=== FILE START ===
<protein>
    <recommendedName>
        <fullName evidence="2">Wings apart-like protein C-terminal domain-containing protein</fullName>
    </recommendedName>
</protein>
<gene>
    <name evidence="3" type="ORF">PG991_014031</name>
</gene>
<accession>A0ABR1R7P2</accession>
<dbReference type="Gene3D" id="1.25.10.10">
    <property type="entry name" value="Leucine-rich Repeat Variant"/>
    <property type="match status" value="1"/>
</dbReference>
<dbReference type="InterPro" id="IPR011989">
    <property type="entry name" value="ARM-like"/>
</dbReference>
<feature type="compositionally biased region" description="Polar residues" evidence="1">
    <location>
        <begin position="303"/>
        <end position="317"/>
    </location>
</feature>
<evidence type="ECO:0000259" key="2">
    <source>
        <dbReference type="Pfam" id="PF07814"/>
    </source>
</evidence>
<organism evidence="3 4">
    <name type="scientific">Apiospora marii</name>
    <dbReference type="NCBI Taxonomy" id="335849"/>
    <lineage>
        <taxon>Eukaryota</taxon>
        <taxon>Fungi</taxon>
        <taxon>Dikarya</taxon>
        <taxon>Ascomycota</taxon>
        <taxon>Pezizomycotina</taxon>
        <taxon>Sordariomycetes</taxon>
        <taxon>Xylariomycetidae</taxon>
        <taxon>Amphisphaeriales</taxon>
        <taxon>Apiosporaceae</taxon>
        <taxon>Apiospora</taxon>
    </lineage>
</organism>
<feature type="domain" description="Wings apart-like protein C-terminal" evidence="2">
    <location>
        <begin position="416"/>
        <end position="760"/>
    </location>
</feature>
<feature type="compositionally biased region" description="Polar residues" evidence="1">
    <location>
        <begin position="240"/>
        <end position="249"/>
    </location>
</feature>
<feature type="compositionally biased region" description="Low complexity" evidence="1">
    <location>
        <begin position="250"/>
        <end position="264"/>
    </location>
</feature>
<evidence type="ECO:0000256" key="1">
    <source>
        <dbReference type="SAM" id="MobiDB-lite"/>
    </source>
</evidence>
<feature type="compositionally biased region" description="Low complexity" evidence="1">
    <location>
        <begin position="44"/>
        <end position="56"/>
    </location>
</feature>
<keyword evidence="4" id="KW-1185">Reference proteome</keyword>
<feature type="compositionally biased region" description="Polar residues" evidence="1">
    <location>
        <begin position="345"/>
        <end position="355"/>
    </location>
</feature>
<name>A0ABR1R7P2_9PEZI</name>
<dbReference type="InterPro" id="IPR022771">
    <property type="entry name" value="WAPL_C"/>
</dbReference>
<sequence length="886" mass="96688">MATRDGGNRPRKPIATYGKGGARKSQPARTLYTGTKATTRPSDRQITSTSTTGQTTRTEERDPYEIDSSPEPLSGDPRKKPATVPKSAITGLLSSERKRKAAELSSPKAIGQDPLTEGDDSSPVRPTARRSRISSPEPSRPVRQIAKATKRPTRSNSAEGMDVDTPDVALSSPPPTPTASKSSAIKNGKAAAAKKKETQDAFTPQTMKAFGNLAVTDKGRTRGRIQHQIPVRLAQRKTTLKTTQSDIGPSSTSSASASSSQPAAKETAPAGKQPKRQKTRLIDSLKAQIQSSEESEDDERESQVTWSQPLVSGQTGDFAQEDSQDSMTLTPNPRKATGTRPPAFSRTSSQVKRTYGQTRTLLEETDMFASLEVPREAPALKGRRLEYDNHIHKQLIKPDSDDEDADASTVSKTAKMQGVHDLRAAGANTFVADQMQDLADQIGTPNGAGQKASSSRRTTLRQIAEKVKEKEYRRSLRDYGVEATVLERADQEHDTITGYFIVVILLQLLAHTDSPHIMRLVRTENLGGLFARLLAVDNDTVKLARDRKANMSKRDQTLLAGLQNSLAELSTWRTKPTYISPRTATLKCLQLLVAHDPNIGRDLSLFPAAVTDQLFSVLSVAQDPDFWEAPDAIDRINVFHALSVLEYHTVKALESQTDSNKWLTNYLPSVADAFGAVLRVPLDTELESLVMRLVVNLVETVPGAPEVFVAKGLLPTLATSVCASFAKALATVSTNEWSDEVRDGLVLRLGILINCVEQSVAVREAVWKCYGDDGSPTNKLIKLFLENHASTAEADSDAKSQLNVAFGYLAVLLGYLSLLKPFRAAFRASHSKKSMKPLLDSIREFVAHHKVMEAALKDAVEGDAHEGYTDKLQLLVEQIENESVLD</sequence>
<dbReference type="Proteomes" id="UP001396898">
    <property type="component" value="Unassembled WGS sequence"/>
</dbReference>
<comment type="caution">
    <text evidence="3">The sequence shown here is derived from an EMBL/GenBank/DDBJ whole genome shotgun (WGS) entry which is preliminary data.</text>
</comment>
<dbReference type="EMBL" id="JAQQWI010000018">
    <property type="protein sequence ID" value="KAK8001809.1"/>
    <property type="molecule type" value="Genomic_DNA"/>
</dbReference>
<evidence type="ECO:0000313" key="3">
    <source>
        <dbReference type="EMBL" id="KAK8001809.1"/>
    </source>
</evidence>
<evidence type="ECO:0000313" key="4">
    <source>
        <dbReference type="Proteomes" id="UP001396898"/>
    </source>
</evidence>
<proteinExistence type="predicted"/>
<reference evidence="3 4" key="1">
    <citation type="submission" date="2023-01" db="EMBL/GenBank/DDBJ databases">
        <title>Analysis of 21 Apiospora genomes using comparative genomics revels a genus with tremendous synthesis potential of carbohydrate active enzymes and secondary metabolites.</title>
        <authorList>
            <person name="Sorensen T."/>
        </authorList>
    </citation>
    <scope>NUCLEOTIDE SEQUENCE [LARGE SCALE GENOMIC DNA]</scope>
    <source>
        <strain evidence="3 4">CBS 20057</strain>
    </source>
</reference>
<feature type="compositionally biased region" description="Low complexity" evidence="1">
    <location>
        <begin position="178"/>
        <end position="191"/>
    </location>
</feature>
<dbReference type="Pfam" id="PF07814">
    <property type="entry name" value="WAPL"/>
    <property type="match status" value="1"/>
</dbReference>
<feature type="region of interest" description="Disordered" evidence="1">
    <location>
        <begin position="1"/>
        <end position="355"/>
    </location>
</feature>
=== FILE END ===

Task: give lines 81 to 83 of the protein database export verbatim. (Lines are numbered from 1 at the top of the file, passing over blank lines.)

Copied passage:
<dbReference type="InterPro" id="IPR022771">
    <property type="entry name" value="WAPL_C"/>
</dbReference>